RED LAKE, Minn., March 23 -- Two days after a shooting rampage on the Indian reservation here left 10 dead, friends, relatives and neighbors of the teenage assailant began to sketch a portrait of a deeply disturbed youth who had been treated for depression in a psychiatric ward, lost several close family members, sketched gruesome scenes of armed warriors and was removed from the school where he gunned down most of his victims Monday.
Still, even the few people close to him were at a loss to pinpoint precisely what triggered Jeff Weise's deadly outburst and officials provided little information about the 16-year-old gunman.
Jeff Weise, 16, who killed himself and nine other people Monday, had been treated for depression and lost several close family members.
(Image Photography Via AP)
On the Red Lake Indian Reservation, officials held a private prayer service Wednesday night and met to discuss when students might be able to return to school. Superintendent Stuart Desjarlait said it may take months for the high school to reopen because of the "extensive damage" from Monday's rampage. Five students, a teacher and a security guard were killed at the school. Seven students were wounded, and two remained in critical condition Wednesday at a hospital in Fargo, N.D.
Federal authorities said they were conducting autopsies on the gunman and his nine victims, but FBI spokesman Paul McCabe said he did not expect to release any information in the near future. Tribal leaders were even less forthcoming, strictly limiting reporters' movements. The Associated Press reported that two news photographers were briefly held at gunpoint by tribal police.
Tensions rose throughout Wednesday, with some residents whispering fears that if they spoke to outsiders they would suffer retribution. Residents of neighboring communities offered cautionary tales about violence on the reservation and the Justice Department created a task force to deal with gangs when Red Lake suffered five homicides in seven months in 2002. Because Red Lake is a "closed" reservation, it operates as a sovereign nation, running its own police force and dictating who may set foot on the property.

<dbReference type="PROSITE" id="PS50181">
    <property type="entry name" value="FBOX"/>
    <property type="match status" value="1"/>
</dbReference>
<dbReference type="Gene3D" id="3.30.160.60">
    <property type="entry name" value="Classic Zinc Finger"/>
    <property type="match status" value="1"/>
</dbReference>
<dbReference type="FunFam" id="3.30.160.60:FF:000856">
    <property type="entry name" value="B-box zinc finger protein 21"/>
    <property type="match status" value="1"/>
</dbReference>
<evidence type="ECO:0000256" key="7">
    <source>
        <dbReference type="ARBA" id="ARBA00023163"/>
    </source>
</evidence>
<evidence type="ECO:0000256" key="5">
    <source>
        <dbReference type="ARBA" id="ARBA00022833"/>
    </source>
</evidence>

Those willing to be interviewed described Weise as a young man who drifted among various homes on the reservation, listening to heavy-metal music, proclaiming his affinity for Adolf Hitler and periodically showing up at the high school, even though Desjarlait said that six months ago he had ordered Weise to stay at home for tutoring.
He was taking the antidepressant Prozac and at least once was hospitalized for suicidal tendencies, said Gayle Downwind, a cultural coordinator at Red Lake Middle School who taught Weise. It was not uncommon for Weise to spend at least one night a week at her home. "He considered my house a safe place to be," she said in an interview.
In his 16 years, Weise lost many relatives. He was estranged from other family members and had a strained relationship with Daryl Lussier, the grandfather he killed at the start of Monday's rampage.
Family and friends said that Weise's father, Daryl Lussier Jr., committed suicide in 1997. Two years later, a serious automobile accident killed a cousin and left Weise's mother with partial paralysis and brain damage.
Then, about two years ago, his maternal grandfather died, an aunt, Kim Desjarlait, told NBC's "Today" show. "You are dealing with three deaths within eight years. I think for a kid starting at 10 years old, that's a lot to take." At the time, Desjarlait wanted to help raise Weise in Minneapolis, but he was sent to the reservation about 260 miles to the north.
In the sixth grade, Weise met Downwind's son, Sky Grant, and the two became close friends, often playing video games together. Grant recalled that Weise "hated his mother" and had a tendency to skip ahead to violent parts in movies they rented.
When Weise flunked eighth grade, he joined Downwind's special "Learning Center" program at the school. "He didn't function academically. He just sat there and drew pictures of army people with guns," she said in an interview. "He was a talented artist, but he drew terrible, terrible scenes."
Last June, Weise was suicidal. John Dudley, a bus driver for the Red Lake health center, was called to transport Weise to the hospital in Thief River Falls, 60 miles from the reservation. Describing the boy as quiet, Dudley said Weise was going voluntarily to a psychiatric ward, which he called "the unit."
To some in the school, Weise was long a frightening figure, towering over many of the youngsters in all-black clothing. Because of recent bomb threats and other safety concerns, Red Lake High School insisted students secured a pass to go to the restroom, a requirement that agitated Weise, said Lee Ann Grant, Downwind's daughter, who had worked as a security guard there since August.
On Monday, she was one of the first to spot Weise as he arrived at the red brick building in his grandfather's police cruiser. He was wearing Lussier's ammunition belt and bulletproof vest, waving the grandfather's police-issued shotgun in the air. When he got out of the car, he "marched, not walked" and fired at least twice into the air, she said.
Grant screamed at fellow guard Derrick Brun: "Run, he's got a gun." But it was too late. Brun became victim number three.
Special correspondents Patrick Marx and Dalton Walker in Red Lake and research editor Lucy Shackelford in Washington contributed to this report.